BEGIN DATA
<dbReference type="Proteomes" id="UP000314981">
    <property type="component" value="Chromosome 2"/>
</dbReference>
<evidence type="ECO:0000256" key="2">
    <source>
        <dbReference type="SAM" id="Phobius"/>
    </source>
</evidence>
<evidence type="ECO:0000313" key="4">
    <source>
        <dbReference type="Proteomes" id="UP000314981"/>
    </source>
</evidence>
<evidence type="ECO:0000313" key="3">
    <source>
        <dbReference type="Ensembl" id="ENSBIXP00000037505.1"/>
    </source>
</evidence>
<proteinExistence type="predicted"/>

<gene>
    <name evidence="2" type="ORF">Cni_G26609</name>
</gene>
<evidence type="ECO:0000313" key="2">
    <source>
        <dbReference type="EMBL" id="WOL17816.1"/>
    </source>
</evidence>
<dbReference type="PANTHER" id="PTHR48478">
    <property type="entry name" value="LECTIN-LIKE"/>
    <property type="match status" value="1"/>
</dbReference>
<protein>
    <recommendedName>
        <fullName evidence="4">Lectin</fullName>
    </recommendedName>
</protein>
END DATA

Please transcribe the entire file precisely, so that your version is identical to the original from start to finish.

<dbReference type="Proteomes" id="UP000314981">
    <property type="component" value="Chromosome 2"/>
</dbReference>
<evidence type="ECO:0000256" key="2">
    <source>
        <dbReference type="SAM" id="Phobius"/>
    </source>
</evidence>
<evidence type="ECO:0000313" key="4">
    <source>
        <dbReference type="Proteomes" id="UP000314981"/>
    </source>
</evidence>
<evidence type="ECO:0000313" key="3">
    <source>
        <dbReference type="Ensembl" id="ENSBIXP00000037505.1"/>
    </source>
</evidence>
<proteinExistence type="predicted"/>

<gene>
    <name evidence="2" type="ORF">Cni_G26609</name>
</gene>
<evidence type="ECO:0000313" key="2">
    <source>
        <dbReference type="EMBL" id="WOL17816.1"/>
    </source>
</evidence>
<dbReference type="PANTHER" id="PTHR48478">
    <property type="entry name" value="LECTIN-LIKE"/>
    <property type="match status" value="1"/>
</dbReference>
<protein>
    <recommendedName>
        <fullName evidence="4">Lectin</fullName>
    </recommendedName>
</protein>